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My Self Proclaimed Challenge – Homemade Everything!

It started a few years back – you know, you run out of some ingredient and you have to either find a substitute or go without. Where I live, the closest grocery store is a half-hour away. With fuel over $3.00 a gallon, I figure a trip has to be very necessary at that price – so homemade became my motto. About five years ago, I vowed to avoid processed food. Living on a farm with a great big garden made that really easy. I don't eat every meal good, but at least five out of seven is healthy, homegrown, and without preservatives.

I challenge myself each time I go to the grocery store to see what aisle I can avoid. Haven't seen anything in the freezer aisle for years….because it is all processed food. If I am hungry for waffles, I make my own from scratch. I know… I understand that I do not have to leave home for an 8 to 5 job anymore so I have time to live this way, but I also think I would still get up early to keep this style of living even if I had to be out the door to punch a clock.

In the next few posts, I thought I would share a few more reasons to avoid buying prepackaged items. Usually, you can make a batch of glass cleaner, non-abrasive cleaner or laundry detergent for pennies on the dollar AND make a large batch while you're at it. You spend the time to make a big batch of laundry detergent and you are set for months.

So here's a few ideas for your own homemade fabric softener – perhaps one of them will fit your lifestyle!

First option: crumple a few balls of aluminum foil and place in the dryer with a load of clothes. As crazy as that sounds, the metal dissipates the charges that build up between the fabric as it flops around in the dryer.

Second option: plain old vinegar to the final rinse water. It will not only take the leftover soap out of your clothes, but also helps to clean washers and drain hoses too! You do not the risk of smelling like a pickle from using vinegar – when your clothes are dry, the smell has dissipated. If you insist, you can add 10-20 drops of an essential oil (eucalyptus or lavender for example) to the vinegar.

Third option and my favorite to date: Take 2 cups of a cheap hair conditioner and combine it with 6 cups of hot water. When it is all mixed together, add 3 cups of plain white vinegar. No chemicals, no artificial flavors or colors. This makes a family sized batch – pennies on the dollar,

So – here are a few ideas for you to start you off! Many more to follow. If you have a great homemade, no preservative, no processed, no artificial anything you'd like to share – let me know!

Til next time…

 

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Save Money (and a Long Drive to Town!) with Homemade Cleaning Product

Where we live, it's a long trip to the grocery store – when we run out of something, it simply goes on a list. When the list is long enough or the need outweighs the waiting – you go buy the stuff on the “list”. So, partly because of this and partly because I am a do-it-yourself'er, I am always on the alert for simple ways to skip a few aisles at the grocery store. I had so many comments on the window washing solution in my last post, I thought I would share a few of the other cleaning products that I make and use. Be on the watch for future posts – there are a lot that I will post at a later date.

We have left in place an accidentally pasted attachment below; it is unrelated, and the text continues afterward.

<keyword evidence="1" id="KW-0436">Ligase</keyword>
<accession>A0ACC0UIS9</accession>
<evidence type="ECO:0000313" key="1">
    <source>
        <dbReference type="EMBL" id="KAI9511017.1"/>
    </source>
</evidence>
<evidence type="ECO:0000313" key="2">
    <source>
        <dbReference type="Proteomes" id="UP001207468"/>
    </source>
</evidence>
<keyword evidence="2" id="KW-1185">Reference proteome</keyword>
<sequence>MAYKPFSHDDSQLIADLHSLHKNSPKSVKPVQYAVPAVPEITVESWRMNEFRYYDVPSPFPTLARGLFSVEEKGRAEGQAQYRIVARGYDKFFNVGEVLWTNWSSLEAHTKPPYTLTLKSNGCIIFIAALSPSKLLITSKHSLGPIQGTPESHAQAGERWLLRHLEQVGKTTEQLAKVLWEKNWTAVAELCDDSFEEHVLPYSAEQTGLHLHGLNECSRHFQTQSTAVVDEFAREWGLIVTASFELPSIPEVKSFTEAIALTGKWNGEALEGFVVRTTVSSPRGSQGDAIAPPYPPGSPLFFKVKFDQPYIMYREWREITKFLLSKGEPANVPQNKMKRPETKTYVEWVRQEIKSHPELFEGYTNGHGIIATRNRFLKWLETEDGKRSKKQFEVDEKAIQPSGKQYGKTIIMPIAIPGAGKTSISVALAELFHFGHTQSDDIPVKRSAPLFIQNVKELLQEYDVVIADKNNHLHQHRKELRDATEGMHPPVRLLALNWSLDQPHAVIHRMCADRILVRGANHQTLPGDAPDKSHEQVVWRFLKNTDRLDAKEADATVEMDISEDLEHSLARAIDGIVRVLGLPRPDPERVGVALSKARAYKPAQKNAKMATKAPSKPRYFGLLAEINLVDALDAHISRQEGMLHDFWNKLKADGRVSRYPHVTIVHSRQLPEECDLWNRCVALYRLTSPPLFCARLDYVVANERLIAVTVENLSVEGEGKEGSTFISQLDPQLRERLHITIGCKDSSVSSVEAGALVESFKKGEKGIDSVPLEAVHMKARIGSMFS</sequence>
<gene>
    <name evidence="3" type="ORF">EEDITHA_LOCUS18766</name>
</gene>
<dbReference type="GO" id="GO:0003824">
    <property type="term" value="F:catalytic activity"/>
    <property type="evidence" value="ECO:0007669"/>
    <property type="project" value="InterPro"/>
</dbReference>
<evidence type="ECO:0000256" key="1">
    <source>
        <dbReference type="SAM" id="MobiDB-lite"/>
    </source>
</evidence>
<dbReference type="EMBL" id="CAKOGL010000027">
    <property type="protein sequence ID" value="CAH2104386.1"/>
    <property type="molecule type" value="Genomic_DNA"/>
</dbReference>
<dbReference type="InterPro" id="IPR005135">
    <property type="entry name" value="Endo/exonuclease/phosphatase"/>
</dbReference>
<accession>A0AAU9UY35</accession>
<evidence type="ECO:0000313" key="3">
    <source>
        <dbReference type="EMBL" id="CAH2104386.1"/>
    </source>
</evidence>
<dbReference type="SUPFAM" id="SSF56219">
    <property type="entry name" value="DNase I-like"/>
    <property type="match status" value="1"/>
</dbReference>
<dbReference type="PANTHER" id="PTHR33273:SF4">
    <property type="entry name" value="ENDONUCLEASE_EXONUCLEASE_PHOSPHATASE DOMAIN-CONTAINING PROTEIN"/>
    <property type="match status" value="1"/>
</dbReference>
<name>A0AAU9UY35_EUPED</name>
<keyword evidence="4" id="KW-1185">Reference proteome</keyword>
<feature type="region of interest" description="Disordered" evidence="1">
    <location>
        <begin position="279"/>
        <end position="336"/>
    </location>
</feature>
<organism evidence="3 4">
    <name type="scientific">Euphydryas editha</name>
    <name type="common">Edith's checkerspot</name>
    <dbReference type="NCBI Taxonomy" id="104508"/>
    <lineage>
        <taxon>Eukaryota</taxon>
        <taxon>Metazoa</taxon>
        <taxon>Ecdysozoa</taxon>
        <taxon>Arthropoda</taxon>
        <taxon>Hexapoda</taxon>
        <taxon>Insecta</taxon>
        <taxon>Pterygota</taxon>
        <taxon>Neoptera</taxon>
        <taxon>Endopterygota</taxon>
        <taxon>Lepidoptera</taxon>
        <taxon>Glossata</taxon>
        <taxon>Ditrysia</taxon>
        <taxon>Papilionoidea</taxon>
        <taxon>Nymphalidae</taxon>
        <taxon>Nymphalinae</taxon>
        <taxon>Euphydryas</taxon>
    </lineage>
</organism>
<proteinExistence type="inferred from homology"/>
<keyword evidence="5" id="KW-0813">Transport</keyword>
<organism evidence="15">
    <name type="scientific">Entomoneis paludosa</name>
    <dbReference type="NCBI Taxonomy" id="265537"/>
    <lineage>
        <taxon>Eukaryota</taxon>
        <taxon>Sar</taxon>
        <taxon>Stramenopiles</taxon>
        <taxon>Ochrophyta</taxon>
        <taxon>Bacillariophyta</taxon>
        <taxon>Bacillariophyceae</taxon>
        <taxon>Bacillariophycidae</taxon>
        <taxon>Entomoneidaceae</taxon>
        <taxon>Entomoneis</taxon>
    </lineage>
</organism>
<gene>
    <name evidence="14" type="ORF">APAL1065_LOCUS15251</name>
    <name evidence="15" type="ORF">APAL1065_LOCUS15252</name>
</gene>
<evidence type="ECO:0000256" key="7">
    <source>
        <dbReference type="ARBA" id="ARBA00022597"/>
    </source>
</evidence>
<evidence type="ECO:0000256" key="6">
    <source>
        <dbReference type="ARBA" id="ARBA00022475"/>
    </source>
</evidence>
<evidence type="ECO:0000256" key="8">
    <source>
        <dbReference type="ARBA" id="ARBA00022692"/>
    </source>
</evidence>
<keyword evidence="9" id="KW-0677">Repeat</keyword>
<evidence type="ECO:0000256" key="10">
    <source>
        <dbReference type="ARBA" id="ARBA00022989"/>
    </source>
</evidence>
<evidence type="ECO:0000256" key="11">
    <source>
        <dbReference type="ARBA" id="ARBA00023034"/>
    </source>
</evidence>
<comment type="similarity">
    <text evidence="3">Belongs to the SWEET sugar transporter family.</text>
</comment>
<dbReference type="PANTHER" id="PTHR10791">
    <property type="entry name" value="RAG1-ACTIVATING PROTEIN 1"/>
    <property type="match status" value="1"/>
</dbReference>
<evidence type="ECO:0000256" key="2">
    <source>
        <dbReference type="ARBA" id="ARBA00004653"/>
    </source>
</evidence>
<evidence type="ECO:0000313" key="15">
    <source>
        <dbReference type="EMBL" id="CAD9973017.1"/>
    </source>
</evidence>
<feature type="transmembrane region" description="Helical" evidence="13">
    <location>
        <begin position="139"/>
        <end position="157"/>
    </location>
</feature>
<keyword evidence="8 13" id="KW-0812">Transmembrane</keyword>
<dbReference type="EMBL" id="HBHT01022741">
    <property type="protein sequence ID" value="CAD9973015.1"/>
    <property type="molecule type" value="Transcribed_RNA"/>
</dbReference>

Ever used the product that you drop into your garbage disposal to clean it up and make it smell better? I have – it works great. One type makes this blue foam that swells up into the sink – when it disappears down the drain, your disposal is clean. But if you have a lemon, some white vinegar and an ice cube tray, you can make your own cleaner for mere pennies. Simply slice the lemon into small pieces (including the rind), and drop them into an ice cube tray. Fill with vinegar and freeze. When your disposal needs a cleaning, use a couple cubes with the water running.

 

Counter cleaner is another favorite. This homemade product smells great, costs very little and kills germs! We use one gallon of distilled water, 2 teaspoons of washing soda (this is not baking soda – look for washing soda!) 1 teaspoon liquid soap, and 1/4 teaspoon of essential oil. For years I have used a combination of tea tree oil, lavender oil, thyme oil and lemon oil. The antibacterial qualities of these essential oils will help keep your counters clean and germ free. You end up with a gallon of wonderful spray cleaner that will last a long time!

This laundry soap recipe has been shared by many – but just in case you missed it – this one works great! There are two ways to make the detergent – and I prefer the “dry” version because of the amount of storage space the “wet” version requires. Figured I didn't need to store “water”! I simply combine one and a half cups of washing soda with a half cup of borax. Then add one bar of either Fels Naptha soap (grated) or one bar of Ivory to the washing soda/borax mixture. Use 1 tablespoon for regular loads and 2 tablespoons for heavy loads. Note: I soak the majority of my grease-laden clothes for 8 hours or so and also add a couple of teaspoons of lemon or orange essential oils to help cut the grease. Depending on how fine you grate the soap, this extra soaking time also allows the soap to melt.